Mary Hogue was rolling a lemonade stand with one hand, Philz coffee in the other, to a sunny spot on the sidewalk outside Praxis, at the southeast corner of 24th Street and Treat Avenue.
Upon closer inspection, however, passersby might notice there were plants, not lemonade, perched on the brightly painted yellow and blue stand.
“We’ve always done this,” said Hogue, referring to a tradition of trade or donation her friends and Praxis founders Aerin and Ethan began when they opened the business in 2011.
“Plants for adoption” has been painted on the stand since Hogue and Ethan requisitioned it from a neighbor who had built it for their children. It replaced a plain rack, she said.
Beyonce’s “Lemonade” album had just come out, said Hogue, and they knew they had to have it.
“I get the plants either from my backyard, like propagating, I guess, or if I take a walk and find them,” said Hogue, explaining that Ethan, who is also her flatmate and works in landscaping, has filled their backyard with various types of plants.
“A lot of people leave cuttings, or I have a bunch of friends that actually donate things,” she added.
Hogue recycles her Philz to-go coffee cups as containers for each day’s eligible plants, most of which are spindly spider plants at the moment.
There’s also a small pepper plant — “he’s doing pretty good,” she said — and “a little jade” succulent. “They’re really easy,” said Hogue of the succulent. “You can just cut it and you can just put them in water or just put them straight in the dirt.”
The pepper plant is in an old plastic water jug. “That’s how it came to me,” she said.
“We just have always done it by trade donation,” she said. “So people usually give, like, a dollar or two dollars, like, whatever they have, or they’ll trade a plant, or they can just have it, too.”
Given the contents of her non-lemonade lemonade stand, it might come as a surprise that Hogue, who now owns the shop, confessed she is not much of a green thumb. But she’s friendly.
“I water them and talk to them,” she added.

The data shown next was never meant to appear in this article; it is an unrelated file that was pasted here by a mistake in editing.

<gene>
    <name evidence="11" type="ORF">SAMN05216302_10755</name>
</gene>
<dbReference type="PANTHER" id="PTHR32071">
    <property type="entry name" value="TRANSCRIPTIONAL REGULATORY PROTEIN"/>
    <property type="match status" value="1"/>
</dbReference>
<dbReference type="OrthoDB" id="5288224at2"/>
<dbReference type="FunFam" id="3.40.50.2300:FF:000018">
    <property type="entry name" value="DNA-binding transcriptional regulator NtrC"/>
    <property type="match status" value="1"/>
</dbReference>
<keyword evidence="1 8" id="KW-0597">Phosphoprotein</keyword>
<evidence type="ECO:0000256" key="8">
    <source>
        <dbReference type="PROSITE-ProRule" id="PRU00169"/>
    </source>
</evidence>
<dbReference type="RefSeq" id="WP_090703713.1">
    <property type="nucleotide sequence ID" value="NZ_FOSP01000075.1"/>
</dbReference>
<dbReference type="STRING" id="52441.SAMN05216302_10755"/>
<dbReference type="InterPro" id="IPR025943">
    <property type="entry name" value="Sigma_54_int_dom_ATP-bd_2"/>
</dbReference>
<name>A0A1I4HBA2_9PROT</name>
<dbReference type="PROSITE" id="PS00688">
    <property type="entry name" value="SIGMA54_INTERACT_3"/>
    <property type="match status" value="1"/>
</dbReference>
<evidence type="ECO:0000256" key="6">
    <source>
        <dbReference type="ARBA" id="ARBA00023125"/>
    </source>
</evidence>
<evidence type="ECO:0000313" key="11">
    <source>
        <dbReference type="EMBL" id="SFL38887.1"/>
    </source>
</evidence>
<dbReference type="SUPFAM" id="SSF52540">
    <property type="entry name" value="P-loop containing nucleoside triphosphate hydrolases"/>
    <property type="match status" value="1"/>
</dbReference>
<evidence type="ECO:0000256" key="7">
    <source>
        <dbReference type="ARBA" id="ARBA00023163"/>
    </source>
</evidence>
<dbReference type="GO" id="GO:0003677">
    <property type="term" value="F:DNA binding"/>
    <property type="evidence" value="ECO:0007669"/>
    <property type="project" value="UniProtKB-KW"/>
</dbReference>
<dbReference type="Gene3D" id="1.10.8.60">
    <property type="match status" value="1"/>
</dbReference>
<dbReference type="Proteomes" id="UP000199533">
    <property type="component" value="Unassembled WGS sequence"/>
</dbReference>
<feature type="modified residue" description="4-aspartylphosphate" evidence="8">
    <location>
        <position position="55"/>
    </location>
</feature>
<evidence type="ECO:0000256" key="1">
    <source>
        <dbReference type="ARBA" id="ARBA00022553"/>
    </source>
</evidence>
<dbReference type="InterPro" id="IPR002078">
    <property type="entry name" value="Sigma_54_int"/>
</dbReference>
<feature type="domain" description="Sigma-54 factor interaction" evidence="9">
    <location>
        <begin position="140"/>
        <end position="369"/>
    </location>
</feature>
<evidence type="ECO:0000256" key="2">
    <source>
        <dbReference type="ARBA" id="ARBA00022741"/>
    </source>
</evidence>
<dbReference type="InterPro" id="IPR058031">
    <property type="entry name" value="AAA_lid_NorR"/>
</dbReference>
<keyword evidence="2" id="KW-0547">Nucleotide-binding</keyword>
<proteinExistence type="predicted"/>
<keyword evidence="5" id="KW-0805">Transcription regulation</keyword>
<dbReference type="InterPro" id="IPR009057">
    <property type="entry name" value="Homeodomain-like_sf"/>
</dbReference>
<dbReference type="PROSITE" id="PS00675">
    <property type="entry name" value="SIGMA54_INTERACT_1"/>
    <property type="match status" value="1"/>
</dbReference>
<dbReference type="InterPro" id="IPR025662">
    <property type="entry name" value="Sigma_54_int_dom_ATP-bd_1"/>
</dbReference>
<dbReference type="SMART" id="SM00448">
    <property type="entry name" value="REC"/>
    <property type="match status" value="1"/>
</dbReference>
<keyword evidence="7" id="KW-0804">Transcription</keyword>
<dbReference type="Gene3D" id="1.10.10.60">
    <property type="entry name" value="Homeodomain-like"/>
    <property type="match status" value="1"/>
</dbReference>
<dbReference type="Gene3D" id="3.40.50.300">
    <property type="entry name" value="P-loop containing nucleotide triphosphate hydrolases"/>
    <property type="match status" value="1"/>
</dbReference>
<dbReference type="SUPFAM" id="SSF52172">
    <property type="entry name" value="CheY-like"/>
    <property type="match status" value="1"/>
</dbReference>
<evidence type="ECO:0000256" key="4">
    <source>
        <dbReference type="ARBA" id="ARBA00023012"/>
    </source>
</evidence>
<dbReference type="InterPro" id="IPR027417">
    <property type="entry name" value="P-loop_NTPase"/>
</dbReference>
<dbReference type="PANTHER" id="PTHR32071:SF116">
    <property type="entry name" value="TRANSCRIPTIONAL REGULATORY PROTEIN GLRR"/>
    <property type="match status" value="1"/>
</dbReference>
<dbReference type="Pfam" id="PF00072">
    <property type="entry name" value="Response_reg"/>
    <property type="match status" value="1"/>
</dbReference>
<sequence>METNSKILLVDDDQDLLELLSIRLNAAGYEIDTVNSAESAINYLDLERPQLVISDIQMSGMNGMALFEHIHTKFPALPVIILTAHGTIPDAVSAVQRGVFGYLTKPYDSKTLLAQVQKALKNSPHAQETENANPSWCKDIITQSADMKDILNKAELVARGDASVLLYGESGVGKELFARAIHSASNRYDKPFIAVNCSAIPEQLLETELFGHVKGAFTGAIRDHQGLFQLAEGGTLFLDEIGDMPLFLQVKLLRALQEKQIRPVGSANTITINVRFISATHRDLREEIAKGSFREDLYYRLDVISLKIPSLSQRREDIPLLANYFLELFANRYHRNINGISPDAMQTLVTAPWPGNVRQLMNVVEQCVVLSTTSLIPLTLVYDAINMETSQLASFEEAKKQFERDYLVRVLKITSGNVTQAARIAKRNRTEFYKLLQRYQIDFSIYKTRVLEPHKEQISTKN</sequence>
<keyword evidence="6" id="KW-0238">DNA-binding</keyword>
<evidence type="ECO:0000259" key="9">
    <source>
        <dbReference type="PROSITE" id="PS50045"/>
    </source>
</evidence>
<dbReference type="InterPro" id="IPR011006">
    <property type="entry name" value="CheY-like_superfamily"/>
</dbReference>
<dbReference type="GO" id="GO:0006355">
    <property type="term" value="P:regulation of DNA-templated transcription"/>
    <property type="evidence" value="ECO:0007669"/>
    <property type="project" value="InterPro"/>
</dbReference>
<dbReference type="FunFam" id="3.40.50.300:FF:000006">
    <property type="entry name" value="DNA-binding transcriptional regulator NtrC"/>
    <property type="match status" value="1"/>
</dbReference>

The store, which she took over as sole owner in late 2016, has served as a space for a number of community-oriented support efforts, including a “Trade a Treasure” box stocked with Praxis-made clothing and jewelry or items donated by neighbors, and a fundraiser box for the Shaibi family in 2015 after fire struck their home on 24th Street.
“The shop has always had this energy of being community driven, especially since I live right there,” she said, pointing to a green and orange house with flowers down the street. “The one that looks like the shop,” she said. The shop is also an explosion of color, inside and out.
“There’s a lot of reasons it’s not a traditional business,” said Hogue, a fashion designer and pattern maker who pays the bills by offering custom orders through Praxis. “One of them is that I really do take the time to get to know people and work with local artists on projects, but also, like, a lot of the skaters will come in. And so I teach a lot of people how to sew — a lot of young people.”
She said one of her favorite community-driven projects was a memorial quilt for Sean Monterrosa, a Mission native fatally shot by Vallejo police during a protest in 2020. Around 69 squares were hand-painted by Monterrosa’s friends and family members, and she sewed them into a 10-by-seven-foot quilt as a gift for his family.
“There’s not a lot you can do to help a family when they’re going through something like that, but you know, you can give them love, and something that’s comforting and beautiful,” she said.
Although she did a stint in tech making robotic clothing, she said she is more fulfilled now at Praxis making custom orders and meaningful projects, like Monterrosa’s quilt.
“I’m happier here. I like this,” she said. “This is my happy place.”